Synopses & Reviews
You've probably heard the buzz about Eclipse, the powerful open source platform that gives Java developers a new way to approach development projects. It's like a shiny new car--no longer content to just admire Eclipse, you're now itching to get in and drive.Eclipse is to Java developers what Visual Studio is to .NET developers--it's an integrated development environment (IDE) that combines a code editor, compiler, debugger, text editor, graphical user interface (GUI) builder, and other components into a single, user-friendly application. It provides a solid foundation that enables Java developers to construct and run integrated software-development tools for web development, application design, modeling, performance, testing, and much more.As with any extensive programming tool, however, there's a lot to learn. And there s no better guy than well-known Java expert Steve Holzner to teach you. An award-winning and best-selling author who has been writing about Java topics since the language first appeared, Holzner delivers just the kind of targeted, practical, everyday knowledge you need to hone your mastery of Eclipse.Perfect as a companion to an Eclipse programming tutorial (such as Holzner's own Eclipse, O'Reilly, April 2004) or an ideal stand-alone for all those developers who either don't want or don't need the tutorial approach, the Eclipse Cookbook contains task-oriented recipes for more than 800 situations you may encounter while using this new Java platform--from deploying a web application automatically to reverse engineering compiled code, from re-naming all references to a class across multiple packages to initializing the SWT JNI libraries.Each recipe in the ever-popular and utterly practical problem-solution-discussion format for O'Reilly cookbooks contains a clear and thorough description of the problem, a brief but complete discussion of a solution, and in-action examples illustrating that solution. The Eclipse Cookbook will satiate Java programmers at all levels who are ready to go beyond tutorials--far beyond writing plug-ins and extensions--and actually use the powerful and convenient Eclipse day to day.
- Takes users beyond the tutorial and shows them how to use Eclipse to solve a wide range of common problems
- Written by an extremely popular Java author whose name recognition with the community will definitely help sell books
About the Author
Steve Holzner is an award-winning author who has been writing about Java topics since Java first appeared. He's a former PC Magazine contributing editor, and his many books have been translated into 18 languages around the world. His books sold more than 1.5 million copies, and many of his bestsellers have been on Java.Steve graduated from MIT and got his PhD at Cornell; he's been a very popular member of the faculty at both MIT and Cornell, teaching thousands of students over the years and earning an average student evaluation over 4.9 out of 5.0. He also runs his own software company and teaches week-long classes to corporate programmers on Java around the country.
Table of Contents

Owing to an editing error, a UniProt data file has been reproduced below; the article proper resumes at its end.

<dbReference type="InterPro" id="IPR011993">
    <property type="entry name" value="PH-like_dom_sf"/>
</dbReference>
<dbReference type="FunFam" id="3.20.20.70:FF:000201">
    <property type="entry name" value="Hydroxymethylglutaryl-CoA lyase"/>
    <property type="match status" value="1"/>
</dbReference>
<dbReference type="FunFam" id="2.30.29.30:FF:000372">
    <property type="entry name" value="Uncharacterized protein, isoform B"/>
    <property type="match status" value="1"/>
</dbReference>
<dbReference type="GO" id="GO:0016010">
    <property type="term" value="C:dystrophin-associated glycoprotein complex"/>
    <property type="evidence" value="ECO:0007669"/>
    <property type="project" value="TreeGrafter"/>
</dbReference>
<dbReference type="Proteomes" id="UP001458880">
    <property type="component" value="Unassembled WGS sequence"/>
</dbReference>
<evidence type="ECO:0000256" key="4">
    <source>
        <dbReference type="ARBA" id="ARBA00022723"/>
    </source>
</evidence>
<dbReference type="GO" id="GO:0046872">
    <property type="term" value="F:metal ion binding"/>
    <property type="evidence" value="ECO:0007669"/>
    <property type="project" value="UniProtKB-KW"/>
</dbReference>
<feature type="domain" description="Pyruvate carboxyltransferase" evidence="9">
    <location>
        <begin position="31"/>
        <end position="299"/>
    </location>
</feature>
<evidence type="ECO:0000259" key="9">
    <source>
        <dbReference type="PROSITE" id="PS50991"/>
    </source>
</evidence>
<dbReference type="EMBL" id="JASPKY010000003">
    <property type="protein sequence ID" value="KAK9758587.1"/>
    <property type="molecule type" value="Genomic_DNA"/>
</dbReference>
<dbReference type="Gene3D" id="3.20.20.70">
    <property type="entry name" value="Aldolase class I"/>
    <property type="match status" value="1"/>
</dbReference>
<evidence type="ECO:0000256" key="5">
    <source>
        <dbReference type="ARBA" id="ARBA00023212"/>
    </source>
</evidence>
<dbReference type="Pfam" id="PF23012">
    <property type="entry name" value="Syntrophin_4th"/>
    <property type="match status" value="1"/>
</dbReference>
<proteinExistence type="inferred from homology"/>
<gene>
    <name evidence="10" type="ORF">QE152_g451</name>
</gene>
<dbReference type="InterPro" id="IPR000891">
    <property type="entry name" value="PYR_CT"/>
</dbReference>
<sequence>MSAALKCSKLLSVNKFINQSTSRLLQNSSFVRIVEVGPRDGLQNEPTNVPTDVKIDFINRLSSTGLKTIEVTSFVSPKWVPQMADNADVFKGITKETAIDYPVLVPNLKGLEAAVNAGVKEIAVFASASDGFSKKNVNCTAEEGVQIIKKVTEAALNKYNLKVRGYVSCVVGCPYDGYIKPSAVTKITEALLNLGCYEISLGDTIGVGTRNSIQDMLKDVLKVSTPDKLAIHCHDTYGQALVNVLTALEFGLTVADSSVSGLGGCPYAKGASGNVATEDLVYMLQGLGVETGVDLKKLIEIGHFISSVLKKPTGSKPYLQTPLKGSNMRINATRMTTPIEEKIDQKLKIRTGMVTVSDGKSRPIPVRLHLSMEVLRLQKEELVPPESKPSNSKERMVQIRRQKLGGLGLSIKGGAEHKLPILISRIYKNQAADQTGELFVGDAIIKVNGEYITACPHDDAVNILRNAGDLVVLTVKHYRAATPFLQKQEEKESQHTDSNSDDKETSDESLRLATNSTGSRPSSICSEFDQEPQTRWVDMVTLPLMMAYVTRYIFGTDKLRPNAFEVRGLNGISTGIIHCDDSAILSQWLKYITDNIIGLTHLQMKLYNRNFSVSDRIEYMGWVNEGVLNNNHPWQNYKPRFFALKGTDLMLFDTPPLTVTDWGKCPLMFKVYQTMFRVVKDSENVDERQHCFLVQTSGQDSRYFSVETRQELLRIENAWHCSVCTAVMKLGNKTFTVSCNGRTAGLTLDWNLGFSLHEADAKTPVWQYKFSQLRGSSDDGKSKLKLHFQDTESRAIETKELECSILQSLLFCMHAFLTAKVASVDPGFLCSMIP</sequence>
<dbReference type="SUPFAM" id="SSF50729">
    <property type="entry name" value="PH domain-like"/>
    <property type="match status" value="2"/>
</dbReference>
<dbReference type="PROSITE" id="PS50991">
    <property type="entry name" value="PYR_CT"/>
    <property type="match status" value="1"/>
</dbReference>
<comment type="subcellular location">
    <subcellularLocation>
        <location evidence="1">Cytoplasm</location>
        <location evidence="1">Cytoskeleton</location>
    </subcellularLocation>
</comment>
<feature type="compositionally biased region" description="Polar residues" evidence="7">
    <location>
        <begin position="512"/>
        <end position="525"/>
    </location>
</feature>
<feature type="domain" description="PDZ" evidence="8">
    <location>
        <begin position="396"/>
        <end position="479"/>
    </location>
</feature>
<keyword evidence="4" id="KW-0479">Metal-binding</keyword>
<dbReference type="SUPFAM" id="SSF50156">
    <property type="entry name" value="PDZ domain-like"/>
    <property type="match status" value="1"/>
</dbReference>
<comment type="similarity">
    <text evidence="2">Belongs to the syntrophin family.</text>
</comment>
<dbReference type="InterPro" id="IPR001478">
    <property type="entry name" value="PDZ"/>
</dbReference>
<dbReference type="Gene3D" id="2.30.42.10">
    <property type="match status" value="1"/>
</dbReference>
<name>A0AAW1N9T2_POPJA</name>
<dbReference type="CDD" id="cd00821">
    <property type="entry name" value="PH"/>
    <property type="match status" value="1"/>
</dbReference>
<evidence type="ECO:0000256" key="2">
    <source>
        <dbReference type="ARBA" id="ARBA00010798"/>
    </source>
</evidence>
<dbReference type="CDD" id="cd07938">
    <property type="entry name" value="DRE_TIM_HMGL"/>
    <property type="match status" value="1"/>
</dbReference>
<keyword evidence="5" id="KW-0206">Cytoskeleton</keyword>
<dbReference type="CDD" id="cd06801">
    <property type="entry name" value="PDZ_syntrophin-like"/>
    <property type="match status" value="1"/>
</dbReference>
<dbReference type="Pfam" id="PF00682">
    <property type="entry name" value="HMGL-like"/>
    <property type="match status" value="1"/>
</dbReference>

Preface; What's Inside; Conventions Used in This Book; What You'll Need; Using Code Examples; We'd Like to Hear from You; Chapter 1: Basic Skills; 1.1 Introduction; 1.2 Getting Eclipse; 1.3 Installing and Running Eclipse; 1.4 Understanding Your Workspace; 1.5 Running Multiple Eclipse Windows; 1.6 Creating a Java Project; 1.7 Managing Perspectives, Views, and Editors; 1.8 Mastering the Java Perspective; 1.9 Creating a Java Class; 1.10 Completing Code Automatically; 1.11 Running Your Code; 1.12 Running Code Snippets; 1.13 Fixing Syntax Errors Automatically; 1.14 Keeping Your Workspace Clear; 1.15 Recovering from Total Disaster; Chapter 2: Using Eclipse; 2.1 Introduction; 2.2 Showing/Hiding Views; 2.3 Moving a View or Toolbar; 2.4 Accessing Any Project File; 2.5 Tiling Editors; 2.6 Maximizing Views and Editors; 2.7 Going Back to the Previous Editor; 2.8 Going Back to the Previous Edit Location; 2.9 Linking Views to Editors; 2.10 Reordering View and Editor Tabs; 2.11 Navigating from an Editor to a View; 2.12 Creating a Key Binding; 2.13 Displaying More Resource Information with Icons; 2.14 Using a Different Workspace; 2.15 Creating a Task; 2.16 Creating a Bookmark; 2.17 Creating a Fast View; 2.18 Customizing Help; 2.19 Restoring Deleted Resources; 2.20 Customizing a Perspective; 2.21 Restoring a Perspective; 2.22 Creating a New Perspective; Chapter 3: Java Development; 3.1 Introduction; 3.2 Speeding Up the JDT Editor; 3.3 Creating a Java Project; 3.4 Creating Java Packages; 3.5 Creating a Java Class; 3.6 Creating a Java Method; 3.7 Overriding a Java Method; 3.8 Getting Method Parameter Hints; 3.9 Inserting Method Parameter Names; 3.10 Creating Getter/Setter Methods; 3.11 Creating Delegate Methods; 3.12 Surrounding Code with do/for/if/try/while Blocks; 3.13 Finding the Matching Brace; 3.14 Automatically Wrapping Strings; 3.15 Creating a Constructor; 3.16 Converting Constructors to Factory Methods; 3.17 Commenting Out a Section of Code; 3.18 Creating Working Sets; 3.19 Creating TODO Tasks; 3.20 Customizing Code Assist; Chapter 4: Refactoring, Building, and Launching; 4.1 Introduction; 4.2 Renaming Elements; 4.3 Moving Elements; 4.4 Extracting and Implementing Interfaces; 4.5 Searching Code; 4.6 Comparing Files; 4.7 Comparing Files Against Local History; 4.8 Restoring Elements and Files from Local History; 4.9 Selecting the Java Runtime for Builds; 4.10 Running Your Code; 4.11 Building Your Code; 4.12 Using .jar and .class Files; 4.13 Setting the Launch Configuration; Chapter 5: Testing and Debugging; 5.1 Introduction; 5.2 Installing JUnit; 5.3 Testing an Application with JUnit; 5.4 Starting a Debugging Session; 5.5 Setting a Breakpoint; 5.6 Stepping Through Your Code; 5.7 Running Until Encountering a Breakpoint; 5.8 Running to a Line of Code You Select; 5.9 Watching Expressions and Variables; 5.10 Setting a Hit Count for Breakpoints; 5.11 Configuring Breakpoint Conditions; 5.12 Creating Field, Method, and Exception Breakpoints; 5.13 Evaluating Expressions; 5.14 Assigning Values to Variables While Debugging; 5.15 Changing Code on the Fly; Chapter 6: Using Eclipse in Teams; 6.1 Introduction; 6.2 Getting a CVS Server; 6.3 Creating a CVS Repository; 6.4 Connecting Eclipse to a CVS Repository; 6.5 Storing an Eclipse Project in a CVS Repository; 6.6 Committing Files to the CVS Repository; 6.7 Visually Labeling Files Under Version Control; 6.8 Examining the CVS Repository; 6.9 Checking Projects Out of a CVS Repository; 6.10 Updating Your Code from a CVS Repository; 6.11 Synchronizing Your Code with the CVS Repository; 6.12 Creating Code Patches; 6.13 Naming Code Versions; 6.14 Creating CVS Branches; Chapter 7: Eclipse and Ant; 7.1 Introduction; 7.2 Connecting Ant to Eclipse; 7.3 Building an Eclipse Application Using Ant; 7.4 Catching Ant Build File Syntax Problems; 7.5 Using a Different Build File; 7.6 Using Your Own Version of Ant; 7.7 Setting Types and Global Properties; 7.8 Setting Ant Editor Options; 7.9 Setting Ant Arguments; 7.10 Using the Ant View; 7.11 Using Ant as an External Tool; Chapter 8: SWT: Text, Buttons, Lists, and Nonrectangular Windows; 8.1 Introduction; 8.2 Working with SWT Widgets; 8.3 Creating an SWT Application; 8.4 Adding the Required SWT JAR Files to the Build Path; 8.5 Launching an SWT Application; 8.6 Positioning Widgets and Using Layouts; 8.7 Creating Button and Text Widgets; 8.8 Handling SWT Widget Events; 8.9 Creating List Widgets; 8.10 Creating Composite Widgets; 8.11 Creating Nonrectangular Windows; 8.12 Multithreading SWT Applications; Chapter 9: SWT: Dialogs, Toolbars, Menus, and More; 9.1 Introduction; 9.2 Creating Message Boxes; 9.3 Creating Dialogs; 9.4 Creating Toolbars; 9.5 Embedding Buttons in Toolbars; 9.6 Handling Toolbar Events; 9.7 Embedding Combo Boxes, Text Widgets, and Menus in Toolbars; 9.8 Creating a Menu System; 9.9 Creating Text Menu Items; 9.10 Creating Image Menu Items; 9.11 Creating Radio Menu Items; 9.12 Creating Menu Item Accelerators and Mnemonics; 9.13 Enabling and Disabling Menu Items; 9.14 Creating Menu Separators; 9.15 Creating Tables; 9.16 Creating Table Columns; 9.17 Adding Check Marks to Table Items; 9.18 Enabling and Disabling Table Items; 9.19 Adding Images to Table Items; 9.20 Using Swing and AWT Inside SWT; Chapter 10: SWT: Coolbars, Tab Folders, Trees, and Browsers; 10.1 Introduction; 10.2 Creating SWT Tab Folders; 10.3 Creating SWT Coolbars; 10.4 Adding Items to Coolbars; 10.5 Adding Drop-Down Menus to Coolbars; 10.6 Creating SWT Trees; 10.7 Handling Tree Events; 10.8 Adding Checkboxes to Tree Items; 10.9 Adding Images to Tree Items; 10.10 Creating SWT Browser Widgets; Chapter 11: JSP, Servlets, and Eclipse; 11.1 Introduction; 11.2 Installing Tomcat; 11.3 Starting Tomcat; 11.4 Creating JSP Files; 11.5 Creating a Servlet; 11.6 Installing a Servlet in Tomcat; 11.7 Creating a Servlet in Place; 11.8 Editing web.xml in Place; 11.9 Avoiding Output Folder Scrubs; 11.10 Interfacing to JavaBeans; 11.11 Using a Tomcat Plug-in; 11.12 Creating WAR Files; Chapter 12: Creating Plug-ins: Extension Points, Actions, and Menus; 12.1 Introduction; 12.2 Installing a Plug-in; 12.3 Creating plugin.xml; 12.4 Creating a Menu-Based Plug-in Using Wizards; 12.5 Testing Plug-ins with the Run-time Workbench; 12.6 Deploying a Plug-in; 12.7 Writing a Plug-in from a Skeleton; 12.8 Responding to User Actions in a Plug-in; 12.9 Creating a Plug-in Menu from Scratch; 12.10 Creating Actions; 12.11 Coding a Plug-in Action; 12.12 Automatically Adding a Plug-in to a Perspective; Chapter 13: Creating Plug-ins: Wizards, Editors, and Views; 13.1 Introduction; 13.2 Creating a Plug-in That Supports Wizards and Editors; 13.3 Customizing a Wizard; 13.4 Customizing an Editor; 13.5 Creating a Plug-in That Supports Views; 13.6 Adding Items to a View; 13.7 Configuring a View's Actions; Colophon;